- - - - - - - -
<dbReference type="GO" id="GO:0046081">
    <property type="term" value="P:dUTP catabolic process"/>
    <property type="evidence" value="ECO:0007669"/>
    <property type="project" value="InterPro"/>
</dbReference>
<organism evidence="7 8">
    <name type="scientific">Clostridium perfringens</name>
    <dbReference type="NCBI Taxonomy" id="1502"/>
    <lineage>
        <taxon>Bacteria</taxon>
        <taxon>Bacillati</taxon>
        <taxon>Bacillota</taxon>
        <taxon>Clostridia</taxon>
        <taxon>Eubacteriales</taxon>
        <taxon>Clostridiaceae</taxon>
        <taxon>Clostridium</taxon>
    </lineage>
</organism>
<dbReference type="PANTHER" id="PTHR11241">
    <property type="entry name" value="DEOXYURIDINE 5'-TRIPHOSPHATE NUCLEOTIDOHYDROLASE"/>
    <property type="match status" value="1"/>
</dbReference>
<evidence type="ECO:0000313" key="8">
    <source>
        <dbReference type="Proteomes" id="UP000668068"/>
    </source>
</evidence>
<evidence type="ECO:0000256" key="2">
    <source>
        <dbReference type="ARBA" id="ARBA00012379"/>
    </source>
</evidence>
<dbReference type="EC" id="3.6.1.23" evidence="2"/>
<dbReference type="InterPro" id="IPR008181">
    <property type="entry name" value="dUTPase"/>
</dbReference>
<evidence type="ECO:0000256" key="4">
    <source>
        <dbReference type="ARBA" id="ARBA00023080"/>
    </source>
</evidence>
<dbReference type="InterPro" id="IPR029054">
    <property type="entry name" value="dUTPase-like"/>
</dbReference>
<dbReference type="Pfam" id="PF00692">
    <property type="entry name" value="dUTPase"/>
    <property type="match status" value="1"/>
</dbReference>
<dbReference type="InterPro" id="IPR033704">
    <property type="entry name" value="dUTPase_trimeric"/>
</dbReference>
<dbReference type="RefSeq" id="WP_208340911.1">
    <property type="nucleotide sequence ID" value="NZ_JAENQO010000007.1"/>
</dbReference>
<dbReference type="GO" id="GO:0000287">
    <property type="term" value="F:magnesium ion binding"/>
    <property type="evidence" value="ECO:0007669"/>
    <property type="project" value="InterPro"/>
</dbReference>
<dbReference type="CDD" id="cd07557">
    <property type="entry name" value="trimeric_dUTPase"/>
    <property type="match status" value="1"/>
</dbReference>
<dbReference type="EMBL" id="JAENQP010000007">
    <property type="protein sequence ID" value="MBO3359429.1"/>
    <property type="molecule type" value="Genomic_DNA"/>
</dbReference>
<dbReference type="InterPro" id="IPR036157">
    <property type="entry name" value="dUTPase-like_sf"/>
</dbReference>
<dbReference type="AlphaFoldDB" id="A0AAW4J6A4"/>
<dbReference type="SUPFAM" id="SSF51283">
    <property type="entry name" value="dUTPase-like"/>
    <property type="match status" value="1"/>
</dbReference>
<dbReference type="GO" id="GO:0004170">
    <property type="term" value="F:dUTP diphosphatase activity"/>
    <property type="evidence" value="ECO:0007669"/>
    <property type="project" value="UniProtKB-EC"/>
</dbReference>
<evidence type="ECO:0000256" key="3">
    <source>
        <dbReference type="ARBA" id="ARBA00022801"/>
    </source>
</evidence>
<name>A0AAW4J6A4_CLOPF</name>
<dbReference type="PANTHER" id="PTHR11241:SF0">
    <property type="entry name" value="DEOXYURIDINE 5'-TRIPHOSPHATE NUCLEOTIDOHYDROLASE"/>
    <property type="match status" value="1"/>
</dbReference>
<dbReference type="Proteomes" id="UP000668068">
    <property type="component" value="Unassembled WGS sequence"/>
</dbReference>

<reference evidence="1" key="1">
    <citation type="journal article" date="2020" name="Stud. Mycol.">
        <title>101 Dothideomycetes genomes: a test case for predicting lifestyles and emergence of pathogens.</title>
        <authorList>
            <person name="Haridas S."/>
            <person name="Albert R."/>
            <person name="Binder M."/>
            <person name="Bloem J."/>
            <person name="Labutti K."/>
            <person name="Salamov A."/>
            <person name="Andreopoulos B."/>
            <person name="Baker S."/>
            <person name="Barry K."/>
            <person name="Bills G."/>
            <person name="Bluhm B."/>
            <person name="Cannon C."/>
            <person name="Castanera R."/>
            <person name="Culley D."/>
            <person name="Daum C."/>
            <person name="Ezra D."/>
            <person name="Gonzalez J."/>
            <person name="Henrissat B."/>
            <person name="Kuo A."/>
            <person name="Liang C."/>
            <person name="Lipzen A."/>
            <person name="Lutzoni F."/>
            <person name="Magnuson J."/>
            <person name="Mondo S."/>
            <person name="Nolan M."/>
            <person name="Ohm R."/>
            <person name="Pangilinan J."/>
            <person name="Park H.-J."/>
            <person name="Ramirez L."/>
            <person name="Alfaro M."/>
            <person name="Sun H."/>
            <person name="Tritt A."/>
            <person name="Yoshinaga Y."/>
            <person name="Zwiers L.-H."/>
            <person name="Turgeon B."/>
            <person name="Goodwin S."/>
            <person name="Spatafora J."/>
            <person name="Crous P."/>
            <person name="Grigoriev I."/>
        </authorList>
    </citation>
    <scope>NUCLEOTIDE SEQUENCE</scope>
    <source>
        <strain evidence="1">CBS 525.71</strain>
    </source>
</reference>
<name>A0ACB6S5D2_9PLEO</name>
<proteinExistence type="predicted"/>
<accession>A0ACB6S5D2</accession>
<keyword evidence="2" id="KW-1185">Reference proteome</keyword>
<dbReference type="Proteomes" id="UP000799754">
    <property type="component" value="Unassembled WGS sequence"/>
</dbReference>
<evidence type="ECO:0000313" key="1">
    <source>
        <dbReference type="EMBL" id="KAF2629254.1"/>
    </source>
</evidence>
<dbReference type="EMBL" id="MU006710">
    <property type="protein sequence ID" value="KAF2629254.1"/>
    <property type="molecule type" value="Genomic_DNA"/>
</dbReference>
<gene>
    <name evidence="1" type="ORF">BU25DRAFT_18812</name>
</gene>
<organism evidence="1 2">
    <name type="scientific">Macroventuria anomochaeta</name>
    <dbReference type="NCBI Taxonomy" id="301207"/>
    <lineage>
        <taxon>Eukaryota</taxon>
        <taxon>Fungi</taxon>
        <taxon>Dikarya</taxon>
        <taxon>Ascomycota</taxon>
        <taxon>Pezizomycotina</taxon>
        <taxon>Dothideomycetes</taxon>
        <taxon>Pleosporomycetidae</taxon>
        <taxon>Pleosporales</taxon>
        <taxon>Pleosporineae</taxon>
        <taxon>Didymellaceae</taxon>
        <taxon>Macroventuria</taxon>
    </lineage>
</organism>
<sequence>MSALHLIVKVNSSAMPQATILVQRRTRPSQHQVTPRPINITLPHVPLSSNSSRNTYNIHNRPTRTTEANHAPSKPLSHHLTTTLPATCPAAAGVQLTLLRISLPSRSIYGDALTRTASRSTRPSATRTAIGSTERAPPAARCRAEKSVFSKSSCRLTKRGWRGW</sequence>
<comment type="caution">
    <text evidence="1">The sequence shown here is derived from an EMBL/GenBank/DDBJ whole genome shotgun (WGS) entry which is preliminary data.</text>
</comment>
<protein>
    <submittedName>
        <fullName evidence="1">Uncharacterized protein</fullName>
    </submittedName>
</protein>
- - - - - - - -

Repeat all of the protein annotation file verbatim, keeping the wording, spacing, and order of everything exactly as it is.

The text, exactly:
<dbReference type="GO" id="GO:0046081">
    <property type="term" value="P:dUTP catabolic process"/>
    <property type="evidence" value="ECO:0007669"/>
    <property type="project" value="InterPro"/>
</dbReference>
<organism evidence="7 8">
    <name type="scientific">Clostridium perfringens</name>
    <dbReference type="NCBI Taxonomy" id="1502"/>
    <lineage>
        <taxon>Bacteria</taxon>
        <taxon>Bacillati</taxon>
        <taxon>Bacillota</taxon>
        <taxon>Clostridia</taxon>
        <taxon>Eubacteriales</taxon>
        <taxon>Clostridiaceae</taxon>
        <taxon>Clostridium</taxon>
    </lineage>
</organism>
<dbReference type="PANTHER" id="PTHR11241">
    <property type="entry name" value="DEOXYURIDINE 5'-TRIPHOSPHATE NUCLEOTIDOHYDROLASE"/>
    <property type="match status" value="1"/>
</dbReference>
<evidence type="ECO:0000313" key="8">
    <source>
        <dbReference type="Proteomes" id="UP000668068"/>
    </source>
</evidence>
<evidence type="ECO:0000256" key="2">
    <source>
        <dbReference type="ARBA" id="ARBA00012379"/>
    </source>
</evidence>
<dbReference type="EC" id="3.6.1.23" evidence="2"/>
<dbReference type="InterPro" id="IPR008181">
    <property type="entry name" value="dUTPase"/>
</dbReference>
<evidence type="ECO:0000256" key="4">
    <source>
        <dbReference type="ARBA" id="ARBA00023080"/>
    </source>
</evidence>
<dbReference type="InterPro" id="IPR029054">
    <property type="entry name" value="dUTPase-like"/>
</dbReference>
<dbReference type="Pfam" id="PF00692">
    <property type="entry name" value="dUTPase"/>
    <property type="match status" value="1"/>
</dbReference>
<dbReference type="InterPro" id="IPR033704">
    <property type="entry name" value="dUTPase_trimeric"/>
</dbReference>
<dbReference type="RefSeq" id="WP_208340911.1">
    <property type="nucleotide sequence ID" value="NZ_JAENQO010000007.1"/>
</dbReference>
<dbReference type="GO" id="GO:0000287">
    <property type="term" value="F:magnesium ion binding"/>
    <property type="evidence" value="ECO:0007669"/>
    <property type="project" value="InterPro"/>
</dbReference>
<dbReference type="CDD" id="cd07557">
    <property type="entry name" value="trimeric_dUTPase"/>
    <property type="match status" value="1"/>
</dbReference>
<dbReference type="EMBL" id="JAENQP010000007">
    <property type="protein sequence ID" value="MBO3359429.1"/>
    <property type="molecule type" value="Genomic_DNA"/>
</dbReference>
<dbReference type="InterPro" id="IPR036157">
    <property type="entry name" value="dUTPase-like_sf"/>
</dbReference>
<dbReference type="AlphaFoldDB" id="A0AAW4J6A4"/>
<dbReference type="SUPFAM" id="SSF51283">
    <property type="entry name" value="dUTPase-like"/>
    <property type="match status" value="1"/>
</dbReference>
<dbReference type="GO" id="GO:0004170">
    <property type="term" value="F:dUTP diphosphatase activity"/>
    <property type="evidence" value="ECO:0007669"/>
    <property type="project" value="UniProtKB-EC"/>
</dbReference>
<evidence type="ECO:0000256" key="3">
    <source>
        <dbReference type="ARBA" id="ARBA00022801"/>
    </source>
</evidence>
<name>A0AAW4J6A4_CLOPF</name>
<dbReference type="PANTHER" id="PTHR11241:SF0">
    <property type="entry name" value="DEOXYURIDINE 5'-TRIPHOSPHATE NUCLEOTIDOHYDROLASE"/>
    <property type="match status" value="1"/>
</dbReference>
<dbReference type="Proteomes" id="UP000668068">
    <property type="component" value="Unassembled WGS sequence"/>
</dbReference>

<reference evidence="1" key="1">
    <citation type="journal article" date="2020" name="Stud. Mycol.">
        <title>101 Dothideomycetes genomes: a test case for predicting lifestyles and emergence of pathogens.</title>
        <authorList>
            <person name="Haridas S."/>
            <person name="Albert R."/>
            <person name="Binder M."/>
            <person name="Bloem J."/>
            <person name="Labutti K."/>
            <person name="Salamov A."/>
            <person name="Andreopoulos B."/>
            <person name="Baker S."/>
            <person name="Barry K."/>
            <person name="Bills G."/>
            <person name="Bluhm B."/>
            <person name="Cannon C."/>
            <person name="Castanera R."/>
            <person name="Culley D."/>
            <person name="Daum C."/>
            <person name="Ezra D."/>
            <person name="Gonzalez J."/>
            <person name="Henrissat B."/>
            <person name="Kuo A."/>
            <person name="Liang C."/>
            <person name="Lipzen A."/>
            <person name="Lutzoni F."/>
            <person name="Magnuson J."/>
            <person name="Mondo S."/>
            <person name="Nolan M."/>
            <person name="Ohm R."/>
            <person name="Pangilinan J."/>
            <person name="Park H.-J."/>
            <person name="Ramirez L."/>
            <person name="Alfaro M."/>
            <person name="Sun H."/>
            <person name="Tritt A."/>
            <person name="Yoshinaga Y."/>
            <person name="Zwiers L.-H."/>
            <person name="Turgeon B."/>
            <person name="Goodwin S."/>
            <person name="Spatafora J."/>
            <person name="Crous P."/>
            <person name="Grigoriev I."/>
        </authorList>
    </citation>
    <scope>NUCLEOTIDE SEQUENCE</scope>
    <source>
        <strain evidence="1">CBS 525.71</strain>
    </source>
</reference>
<name>A0ACB6S5D2_9PLEO</name>
<proteinExistence type="predicted"/>
<accession>A0ACB6S5D2</accession>
<keyword evidence="2" id="KW-1185">Reference proteome</keyword>
<dbReference type="Proteomes" id="UP000799754">
    <property type="component" value="Unassembled WGS sequence"/>
</dbReference>
<evidence type="ECO:0000313" key="1">
    <source>
        <dbReference type="EMBL" id="KAF2629254.1"/>
    </source>
</evidence>
<dbReference type="EMBL" id="MU006710">
    <property type="protein sequence ID" value="KAF2629254.1"/>
    <property type="molecule type" value="Genomic_DNA"/>
</dbReference>
<gene>
    <name evidence="1" type="ORF">BU25DRAFT_18812</name>
</gene>
<organism evidence="1 2">
    <name type="scientific">Macroventuria anomochaeta</name>
    <dbReference type="NCBI Taxonomy" id="301207"/>
    <lineage>
        <taxon>Eukaryota</taxon>
        <taxon>Fungi</taxon>
        <taxon>Dikarya</taxon>
        <taxon>Ascomycota</taxon>
        <taxon>Pezizomycotina</taxon>
        <taxon>Dothideomycetes</taxon>
        <taxon>Pleosporomycetidae</taxon>
        <taxon>Pleosporales</taxon>
        <taxon>Pleosporineae</taxon>
        <taxon>Didymellaceae</taxon>
        <taxon>Macroventuria</taxon>
    </lineage>
</organism>
<sequence>MSALHLIVKVNSSAMPQATILVQRRTRPSQHQVTPRPINITLPHVPLSSNSSRNTYNIHNRPTRTTEANHAPSKPLSHHLTTTLPATCPAAAGVQLTLLRISLPSRSIYGDALTRTASRSTRPSATRTAIGSTERAPPAARCRAEKSVFSKSSCRLTKRGWRGW</sequence>
<comment type="caution">
    <text evidence="1">The sequence shown here is derived from an EMBL/GenBank/DDBJ whole genome shotgun (WGS) entry which is preliminary data.</text>
</comment>
<protein>
    <submittedName>
        <fullName evidence="1">Uncharacterized protein</fullName>
    </submittedName>
</protein>